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Glenn Marangelo

Host of Bug Bytes
  • Introducing, the Harvester Butterfly …the only species of butterfly in North America where the caterpillars eat meat. More specifically, Woolly aphids are on their limited menu.
  • While other beetles are known to make various squeaks and hisses, Bess Beetle adults and larvae can make 14 distinctly different sounds to convey danger to the rest of the family, attract a mate, and enable family communications.
  • Lemon Ants prefer to build their homes in the stems of the tree species that survive in Devil’s Gardens. As it turns out, this is not a coincidence. In the eyes of a Lemon Ant, other trees not suitable for housing their kin just get in the way and take up valuable real estate. To make their surroundings more suitable for the continued existence and growth of their colony, it’s the Lemon Ants that rub out any rival vegetation.
  • The aphids survive winter in the egg stage and emerge with the return of warmer weather. Surprisingly, all of the hatching eggs produce females. So, with no males in the population, the ladies employ a different reproductive strategy.
  • To an arachnophobe, nothing is more terrifying than the thought of a spider. Despite efforts to convince them how amazing spiders are, more than a few times our conversation ended with something like, “Well, thank goodness they can’t fly.” I’m sorry to say, that’s not exactly true.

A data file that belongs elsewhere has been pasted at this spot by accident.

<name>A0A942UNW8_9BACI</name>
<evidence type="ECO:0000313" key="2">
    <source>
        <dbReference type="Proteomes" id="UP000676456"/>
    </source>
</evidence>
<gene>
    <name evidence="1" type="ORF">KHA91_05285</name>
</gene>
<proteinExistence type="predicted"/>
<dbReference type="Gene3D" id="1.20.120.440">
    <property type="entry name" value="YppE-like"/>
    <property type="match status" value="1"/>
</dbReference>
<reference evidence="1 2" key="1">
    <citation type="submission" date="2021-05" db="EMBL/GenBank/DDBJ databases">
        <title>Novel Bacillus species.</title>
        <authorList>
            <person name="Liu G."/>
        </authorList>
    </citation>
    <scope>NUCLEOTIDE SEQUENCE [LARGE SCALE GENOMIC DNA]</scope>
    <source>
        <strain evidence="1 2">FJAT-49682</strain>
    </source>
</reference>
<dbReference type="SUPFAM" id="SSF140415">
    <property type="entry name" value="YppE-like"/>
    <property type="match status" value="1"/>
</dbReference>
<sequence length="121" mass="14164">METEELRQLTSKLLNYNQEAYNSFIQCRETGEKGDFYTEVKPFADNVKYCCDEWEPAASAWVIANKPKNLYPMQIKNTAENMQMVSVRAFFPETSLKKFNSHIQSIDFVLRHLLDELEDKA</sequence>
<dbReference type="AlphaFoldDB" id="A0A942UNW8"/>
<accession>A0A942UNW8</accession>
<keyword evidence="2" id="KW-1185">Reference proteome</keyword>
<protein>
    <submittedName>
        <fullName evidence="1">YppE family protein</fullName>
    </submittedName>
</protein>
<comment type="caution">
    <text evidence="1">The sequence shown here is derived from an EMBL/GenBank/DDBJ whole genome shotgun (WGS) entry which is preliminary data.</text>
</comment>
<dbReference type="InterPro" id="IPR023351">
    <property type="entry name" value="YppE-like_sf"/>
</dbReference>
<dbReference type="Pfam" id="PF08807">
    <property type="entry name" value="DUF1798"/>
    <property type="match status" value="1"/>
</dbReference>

• Lacking the ability of their larger counterparts to loudly profess their desire to mate, small tree crickets were observed chewing holes in the center of a leaf and sticking their head and forelegs through the opening. With their noisemaking wings now positioned at the center of this do-it-yourself megaphone, the diminutive tree crickets were able to double or triple the volume of their calls.
  • With the colony residing in tunnels, any openings are the primary line of defense against letting other invading ant species or potential parasites in. With their flat, saucer-shaped heads, Door Head Ant soldiers simply wedge their massive heads into the entrance of the colony, effectively plugging up the nest.
  • Unlike most spiders, their bodies are long and stick-like, helping them blend into their surroundings. In addition, two of their eight eyes are large and forward-facing, giving them surprisingly good eyesight at night – even better than that of an owl. But it’s not their physical appearance or amazing night vision that make these spiders so unique, it’s how they use their web.
  • Most species of caterpillars will molt five times before entering the pupal stage – the last stage of development before transforming into an adult moth or butterfly. So what happens to all of those old exoskeletons?
  • With a name like Dracula Ant, you might venture a guess as to why this species received its common name. But rather than the image of a rogue ant roaming the landscapes of Southeast Asia and Australia in search of random victims, in reality they engage in “nondestructive cannibalism”, drinking the blood of their developing young without killing them. Creepy, but not deadly.